Visceral Reflexes and Behavior

What are “gut feelings” and what do they mean?

1939 British poster frankly reminding folks not to panic at the start of WW2

Visceral reflexes are the most ancient cognitive mechanisms present in the human body. These reflexes regulate internal processes such as digestion and the function of the liver, processes which collectively are known as Homeostasis. Optimally, life at this layer swings between digestion and absorption of nutrients and energy, growth, restoration, reproduction, and protective responses. For example, light is absorbed by a plant and then converted into sugar, which is at a later time fabricated into structures used for maintenance and growth.  These processes change through time but remain fixed in function regardless of where they occur and are therefore time, but not spatially dependent. Viewed from the perspective of the three-dimensional space they embody, they occupy a point, and can, therefore, be categorized as point patterns of the expressions of life. In humans, these point patterns are expressed in the cyclical processes of our organs, our viscera. Visceral processes cyclically change through time, independently of where the person happens to be.

Cognition and memory at this layer are genetically encoded, which we experience as primary drives, such as hunger, sexual arousal, and our freeze response. These cognitive mechanisms pre-date the emergence of vertebrates and the central nervous system and are diffused through neural nodes throughout the viscera. These nodes are collectively known as the Enteric Nervous System (ENS), also known as our second brain, which is responsible for our gut feelings. These are intrinsic stimulus/response patterns that have minimal integration with our conscious awareness. Essentially, we can somewhat consciously inhibit the expression of our drives but fail at trying to change their underlying structure. Abrupt changes in the surroundings are indicative of threat and induce a stress response, inhibiting homeostasis and inducing a contracted, protective reaction.  This reaction is commonly referred to as a Startle or Freeze response. When the triggers for startle are set too low, this protective response can remain continually active, resulting in many physical, behavioral, emotional or cognitive imbalances. (See section on Trauma below)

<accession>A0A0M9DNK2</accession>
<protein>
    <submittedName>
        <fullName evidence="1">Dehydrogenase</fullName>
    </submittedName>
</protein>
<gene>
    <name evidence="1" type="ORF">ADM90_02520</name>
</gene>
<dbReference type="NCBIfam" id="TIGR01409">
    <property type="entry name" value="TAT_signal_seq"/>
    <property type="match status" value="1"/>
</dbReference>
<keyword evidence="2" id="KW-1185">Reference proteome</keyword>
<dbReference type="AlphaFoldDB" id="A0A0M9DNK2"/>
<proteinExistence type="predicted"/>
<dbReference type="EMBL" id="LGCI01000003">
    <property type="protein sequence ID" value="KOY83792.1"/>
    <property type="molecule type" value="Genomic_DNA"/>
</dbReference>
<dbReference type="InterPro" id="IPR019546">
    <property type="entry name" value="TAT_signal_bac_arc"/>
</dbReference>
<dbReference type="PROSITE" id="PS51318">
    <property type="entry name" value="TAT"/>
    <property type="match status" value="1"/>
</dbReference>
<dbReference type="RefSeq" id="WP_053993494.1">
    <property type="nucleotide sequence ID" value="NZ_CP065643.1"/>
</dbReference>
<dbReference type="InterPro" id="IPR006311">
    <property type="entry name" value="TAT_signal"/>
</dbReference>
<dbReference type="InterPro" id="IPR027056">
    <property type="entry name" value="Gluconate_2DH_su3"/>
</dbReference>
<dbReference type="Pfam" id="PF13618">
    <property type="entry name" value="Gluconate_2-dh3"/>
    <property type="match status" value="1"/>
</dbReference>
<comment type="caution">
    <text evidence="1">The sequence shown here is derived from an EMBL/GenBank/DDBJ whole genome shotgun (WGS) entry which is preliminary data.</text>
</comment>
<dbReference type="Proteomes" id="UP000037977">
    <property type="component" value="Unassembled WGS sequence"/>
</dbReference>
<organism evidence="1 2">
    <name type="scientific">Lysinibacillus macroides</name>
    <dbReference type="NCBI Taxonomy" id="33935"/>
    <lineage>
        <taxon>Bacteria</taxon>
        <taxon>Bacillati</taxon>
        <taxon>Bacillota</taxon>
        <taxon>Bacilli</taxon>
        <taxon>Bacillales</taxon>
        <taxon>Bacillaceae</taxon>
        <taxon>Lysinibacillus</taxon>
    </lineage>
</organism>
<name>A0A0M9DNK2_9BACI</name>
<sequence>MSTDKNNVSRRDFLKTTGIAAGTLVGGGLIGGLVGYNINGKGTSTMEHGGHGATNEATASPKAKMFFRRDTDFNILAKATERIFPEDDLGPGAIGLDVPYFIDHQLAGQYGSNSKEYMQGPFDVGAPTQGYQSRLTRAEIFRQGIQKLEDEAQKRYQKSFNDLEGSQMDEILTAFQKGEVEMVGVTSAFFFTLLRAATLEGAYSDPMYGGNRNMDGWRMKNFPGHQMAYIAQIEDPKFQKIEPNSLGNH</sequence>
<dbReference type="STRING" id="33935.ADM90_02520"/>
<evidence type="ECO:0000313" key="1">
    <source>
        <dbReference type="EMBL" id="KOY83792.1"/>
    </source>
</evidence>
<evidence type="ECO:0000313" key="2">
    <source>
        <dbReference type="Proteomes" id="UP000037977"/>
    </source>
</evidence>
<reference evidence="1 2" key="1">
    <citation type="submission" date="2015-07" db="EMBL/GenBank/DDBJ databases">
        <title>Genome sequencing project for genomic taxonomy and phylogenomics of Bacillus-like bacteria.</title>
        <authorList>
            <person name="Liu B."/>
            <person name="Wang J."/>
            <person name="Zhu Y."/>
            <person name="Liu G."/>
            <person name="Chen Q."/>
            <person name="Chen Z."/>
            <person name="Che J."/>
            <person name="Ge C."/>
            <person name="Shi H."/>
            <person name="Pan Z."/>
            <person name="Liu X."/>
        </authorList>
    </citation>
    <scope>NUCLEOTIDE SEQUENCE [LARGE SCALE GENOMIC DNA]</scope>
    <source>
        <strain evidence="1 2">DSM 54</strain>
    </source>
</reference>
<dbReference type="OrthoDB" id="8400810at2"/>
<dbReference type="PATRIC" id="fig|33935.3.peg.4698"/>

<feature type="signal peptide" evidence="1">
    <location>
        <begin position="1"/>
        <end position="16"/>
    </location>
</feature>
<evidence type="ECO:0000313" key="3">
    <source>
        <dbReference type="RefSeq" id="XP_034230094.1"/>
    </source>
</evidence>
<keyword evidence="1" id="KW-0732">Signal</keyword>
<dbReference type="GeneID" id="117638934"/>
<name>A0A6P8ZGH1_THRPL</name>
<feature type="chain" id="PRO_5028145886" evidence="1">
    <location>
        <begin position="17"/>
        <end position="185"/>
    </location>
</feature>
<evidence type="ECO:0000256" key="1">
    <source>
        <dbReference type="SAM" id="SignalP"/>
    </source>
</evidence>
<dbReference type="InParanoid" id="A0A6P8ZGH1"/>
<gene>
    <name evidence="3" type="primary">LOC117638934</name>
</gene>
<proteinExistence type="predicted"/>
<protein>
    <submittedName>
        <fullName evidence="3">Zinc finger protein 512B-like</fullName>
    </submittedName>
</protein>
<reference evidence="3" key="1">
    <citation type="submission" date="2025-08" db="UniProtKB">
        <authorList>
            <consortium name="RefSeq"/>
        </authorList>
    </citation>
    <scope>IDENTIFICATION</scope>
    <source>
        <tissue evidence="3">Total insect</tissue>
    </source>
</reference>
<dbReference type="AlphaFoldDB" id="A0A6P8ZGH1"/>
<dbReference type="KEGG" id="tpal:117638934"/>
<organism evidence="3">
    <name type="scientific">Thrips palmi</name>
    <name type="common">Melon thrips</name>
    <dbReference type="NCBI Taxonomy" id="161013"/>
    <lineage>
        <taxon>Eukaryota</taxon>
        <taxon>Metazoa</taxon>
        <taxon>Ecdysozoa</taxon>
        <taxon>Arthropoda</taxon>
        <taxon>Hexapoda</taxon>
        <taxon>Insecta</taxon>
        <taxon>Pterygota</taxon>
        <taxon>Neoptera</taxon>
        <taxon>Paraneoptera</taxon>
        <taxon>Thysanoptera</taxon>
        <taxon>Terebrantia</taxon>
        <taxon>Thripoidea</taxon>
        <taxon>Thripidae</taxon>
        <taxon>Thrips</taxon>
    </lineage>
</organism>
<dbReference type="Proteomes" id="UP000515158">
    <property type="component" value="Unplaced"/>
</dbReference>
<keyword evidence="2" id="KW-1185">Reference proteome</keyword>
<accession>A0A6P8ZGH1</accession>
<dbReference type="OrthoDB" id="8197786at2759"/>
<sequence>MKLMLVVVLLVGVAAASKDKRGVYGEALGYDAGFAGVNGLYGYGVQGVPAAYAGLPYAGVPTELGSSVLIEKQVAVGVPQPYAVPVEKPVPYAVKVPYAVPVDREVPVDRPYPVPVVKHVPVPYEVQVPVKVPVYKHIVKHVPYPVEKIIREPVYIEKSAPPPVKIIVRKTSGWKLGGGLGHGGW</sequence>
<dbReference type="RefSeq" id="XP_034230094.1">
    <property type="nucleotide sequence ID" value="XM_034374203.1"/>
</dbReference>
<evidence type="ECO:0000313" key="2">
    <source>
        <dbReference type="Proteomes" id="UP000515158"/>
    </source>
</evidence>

The visceral reflexes sense the exterior surroundings environment through the skin, specifically nerve sensors in the hair follicles. These sensors connect directly to the visceral neural network without entering the central nervous system.  Consequently, we can communicate with the visceral reflexes through therapy oriented to tactile stimulation. The perfect example of this is how a cat responds to being stroked. As the cat is soothed by the touch, it enters a deep state of rest and regeneration. Children that exhibit tactile hypersensitivity will almost certainly benefit from therapy focused on this layer. The therapy needs to be calibrated so as to not breach the threshold for a stress response. These therapies will often improve issues with hypersensitivity, allergies, digestive issues etc. (Post further discussing these relationships)